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Budget 2022 to go ‘paperless’ for the second time

This also means there will be no trucks loaded with Budget papers this time at the Parliament complex on February 1, the day when the Budget for FY23 will be presented.

For the first time in independent India, the government was forced last year to consider halting this practice and look for alternatives, as it was difficult to maintain social distancing in limited space given the fears of Covid spread.
However, the soft copies of the Budget will continue to be made available.

For a second straight year, the annual Union Budget will go “paperless” this year, as the government has decided to desist from printing the copies in the wake of safety issues posed by the latest Covid-19 strain, an official source told FE.

Instead, the Budget documents will be made available mostly digitally, and only a few hard copies will be printed, he said. This is because over 100 people are usually required to stay for around a fortnight at the printing press in the basement of the North Block (which houses the finance ministry) until the Budget is presented. For the first time in independent India, the government was forced last year to consider halting this practice and look for alternatives, as it was difficult to maintain social distancing in limited space given the fears of Covid spread.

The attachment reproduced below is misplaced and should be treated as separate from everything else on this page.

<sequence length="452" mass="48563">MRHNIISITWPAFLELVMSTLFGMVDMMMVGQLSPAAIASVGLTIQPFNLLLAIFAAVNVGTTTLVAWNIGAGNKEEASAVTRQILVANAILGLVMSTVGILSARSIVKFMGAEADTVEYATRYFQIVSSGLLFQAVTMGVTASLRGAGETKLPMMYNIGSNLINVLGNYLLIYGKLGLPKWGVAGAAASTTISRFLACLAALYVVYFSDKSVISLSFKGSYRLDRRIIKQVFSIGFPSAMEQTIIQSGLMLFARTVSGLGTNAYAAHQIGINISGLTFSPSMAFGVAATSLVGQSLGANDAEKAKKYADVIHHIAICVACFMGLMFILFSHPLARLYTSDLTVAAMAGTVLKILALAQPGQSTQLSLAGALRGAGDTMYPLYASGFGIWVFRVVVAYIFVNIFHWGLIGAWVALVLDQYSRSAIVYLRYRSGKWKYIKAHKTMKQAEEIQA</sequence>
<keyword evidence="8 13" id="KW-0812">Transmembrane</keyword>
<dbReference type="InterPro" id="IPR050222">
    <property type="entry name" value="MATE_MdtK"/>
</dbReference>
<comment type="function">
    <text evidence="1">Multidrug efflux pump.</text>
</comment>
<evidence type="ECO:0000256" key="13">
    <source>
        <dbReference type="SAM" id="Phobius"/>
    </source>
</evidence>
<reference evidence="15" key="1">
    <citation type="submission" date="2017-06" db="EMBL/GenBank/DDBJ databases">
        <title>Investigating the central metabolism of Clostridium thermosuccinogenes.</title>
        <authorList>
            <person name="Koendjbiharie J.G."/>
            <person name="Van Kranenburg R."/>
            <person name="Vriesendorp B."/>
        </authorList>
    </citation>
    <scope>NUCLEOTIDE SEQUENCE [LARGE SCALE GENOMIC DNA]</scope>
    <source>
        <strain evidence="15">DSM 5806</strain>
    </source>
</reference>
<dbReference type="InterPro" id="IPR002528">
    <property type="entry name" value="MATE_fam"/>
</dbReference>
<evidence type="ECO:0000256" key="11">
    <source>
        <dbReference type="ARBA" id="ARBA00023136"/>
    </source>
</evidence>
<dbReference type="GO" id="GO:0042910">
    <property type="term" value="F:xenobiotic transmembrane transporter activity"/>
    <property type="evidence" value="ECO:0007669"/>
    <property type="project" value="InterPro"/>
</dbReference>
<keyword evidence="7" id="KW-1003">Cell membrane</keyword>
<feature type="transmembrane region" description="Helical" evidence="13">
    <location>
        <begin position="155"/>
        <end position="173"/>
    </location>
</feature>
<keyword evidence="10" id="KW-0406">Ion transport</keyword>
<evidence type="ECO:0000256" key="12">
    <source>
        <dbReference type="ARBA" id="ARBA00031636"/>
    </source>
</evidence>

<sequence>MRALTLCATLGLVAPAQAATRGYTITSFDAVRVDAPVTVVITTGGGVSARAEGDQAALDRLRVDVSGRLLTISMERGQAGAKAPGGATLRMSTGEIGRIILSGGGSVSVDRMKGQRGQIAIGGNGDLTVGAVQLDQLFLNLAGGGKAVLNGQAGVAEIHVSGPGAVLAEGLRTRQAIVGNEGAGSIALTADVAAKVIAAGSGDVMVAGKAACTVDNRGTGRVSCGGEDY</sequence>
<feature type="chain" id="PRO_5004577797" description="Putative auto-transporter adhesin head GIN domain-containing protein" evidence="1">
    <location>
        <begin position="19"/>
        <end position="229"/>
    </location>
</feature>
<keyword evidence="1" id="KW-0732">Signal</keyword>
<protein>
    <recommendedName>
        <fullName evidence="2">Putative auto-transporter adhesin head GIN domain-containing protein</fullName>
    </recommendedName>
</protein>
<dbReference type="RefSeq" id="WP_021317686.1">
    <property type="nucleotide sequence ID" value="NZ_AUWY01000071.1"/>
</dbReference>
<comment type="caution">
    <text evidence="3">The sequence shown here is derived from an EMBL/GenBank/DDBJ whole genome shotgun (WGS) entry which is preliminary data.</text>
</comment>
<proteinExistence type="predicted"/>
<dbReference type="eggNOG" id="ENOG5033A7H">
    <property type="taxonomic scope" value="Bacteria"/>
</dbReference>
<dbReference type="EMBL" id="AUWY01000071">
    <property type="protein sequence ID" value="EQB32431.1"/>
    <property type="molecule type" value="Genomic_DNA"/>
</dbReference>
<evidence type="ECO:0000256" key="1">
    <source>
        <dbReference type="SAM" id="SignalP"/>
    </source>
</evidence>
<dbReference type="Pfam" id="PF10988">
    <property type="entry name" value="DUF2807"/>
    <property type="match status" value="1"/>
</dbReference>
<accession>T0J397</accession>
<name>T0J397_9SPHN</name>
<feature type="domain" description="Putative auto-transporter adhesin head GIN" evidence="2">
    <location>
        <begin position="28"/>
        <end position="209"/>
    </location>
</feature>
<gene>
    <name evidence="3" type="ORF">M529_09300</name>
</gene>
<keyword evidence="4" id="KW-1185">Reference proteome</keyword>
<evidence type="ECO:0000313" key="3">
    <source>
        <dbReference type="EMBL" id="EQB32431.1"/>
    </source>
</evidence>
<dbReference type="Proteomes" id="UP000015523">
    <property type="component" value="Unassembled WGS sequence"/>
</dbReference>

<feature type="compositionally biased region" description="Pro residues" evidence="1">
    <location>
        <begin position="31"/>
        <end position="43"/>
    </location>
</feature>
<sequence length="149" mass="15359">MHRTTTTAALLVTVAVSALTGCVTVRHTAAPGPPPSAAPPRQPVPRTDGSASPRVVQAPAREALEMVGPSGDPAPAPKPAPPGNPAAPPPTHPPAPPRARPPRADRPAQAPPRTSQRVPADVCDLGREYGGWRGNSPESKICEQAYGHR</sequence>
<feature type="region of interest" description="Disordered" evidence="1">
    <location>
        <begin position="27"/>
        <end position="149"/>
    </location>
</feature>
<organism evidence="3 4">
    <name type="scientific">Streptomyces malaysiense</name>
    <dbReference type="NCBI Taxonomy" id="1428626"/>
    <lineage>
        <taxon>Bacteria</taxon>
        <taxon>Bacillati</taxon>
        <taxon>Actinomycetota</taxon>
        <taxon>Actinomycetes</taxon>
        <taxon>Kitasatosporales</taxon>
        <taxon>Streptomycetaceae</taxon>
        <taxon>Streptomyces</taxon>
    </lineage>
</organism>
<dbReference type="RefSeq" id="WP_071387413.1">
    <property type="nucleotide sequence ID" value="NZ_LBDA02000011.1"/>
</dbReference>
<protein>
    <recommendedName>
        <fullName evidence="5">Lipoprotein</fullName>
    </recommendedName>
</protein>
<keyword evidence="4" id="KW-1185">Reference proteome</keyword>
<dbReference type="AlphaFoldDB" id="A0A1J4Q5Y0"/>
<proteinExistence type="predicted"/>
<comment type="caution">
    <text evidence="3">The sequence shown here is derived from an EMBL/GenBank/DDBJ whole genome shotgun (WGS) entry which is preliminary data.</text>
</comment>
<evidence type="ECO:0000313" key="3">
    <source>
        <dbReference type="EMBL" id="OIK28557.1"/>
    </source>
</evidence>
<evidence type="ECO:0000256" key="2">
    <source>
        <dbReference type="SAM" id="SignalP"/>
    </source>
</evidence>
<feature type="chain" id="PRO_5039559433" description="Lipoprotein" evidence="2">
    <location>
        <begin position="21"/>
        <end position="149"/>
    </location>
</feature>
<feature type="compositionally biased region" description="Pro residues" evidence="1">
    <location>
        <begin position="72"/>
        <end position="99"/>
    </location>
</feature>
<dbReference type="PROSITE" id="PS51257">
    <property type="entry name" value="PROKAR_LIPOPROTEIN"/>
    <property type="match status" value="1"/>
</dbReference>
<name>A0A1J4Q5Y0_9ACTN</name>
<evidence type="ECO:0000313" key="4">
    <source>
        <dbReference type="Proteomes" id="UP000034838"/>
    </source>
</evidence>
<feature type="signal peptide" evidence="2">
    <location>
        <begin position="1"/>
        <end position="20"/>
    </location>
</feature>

Budget documents are not printed outside for fear of compromising the secrecy around important tax or expenditure proposals. However, the soft copies of the Budget will continue to be made available. To ensure easy access of Budget documents by members of Parliament and the general public, the finance ministry had last year launched the ‘Union Budget Mobile App’.

This also means there will be no trucks loaded with Budget papers this time at the Parliament complex on February 1, the day when the Budget for FY23 will be presented.

Although the government had first decided to cut down on the printing of hard copies of the Budget in 2016-17 in a bid to go green, it stopped printing altogether last year for the first time. The government had initially reduced the number of copies distributed to journalists and analysts and then cut down on those made available to MPs.

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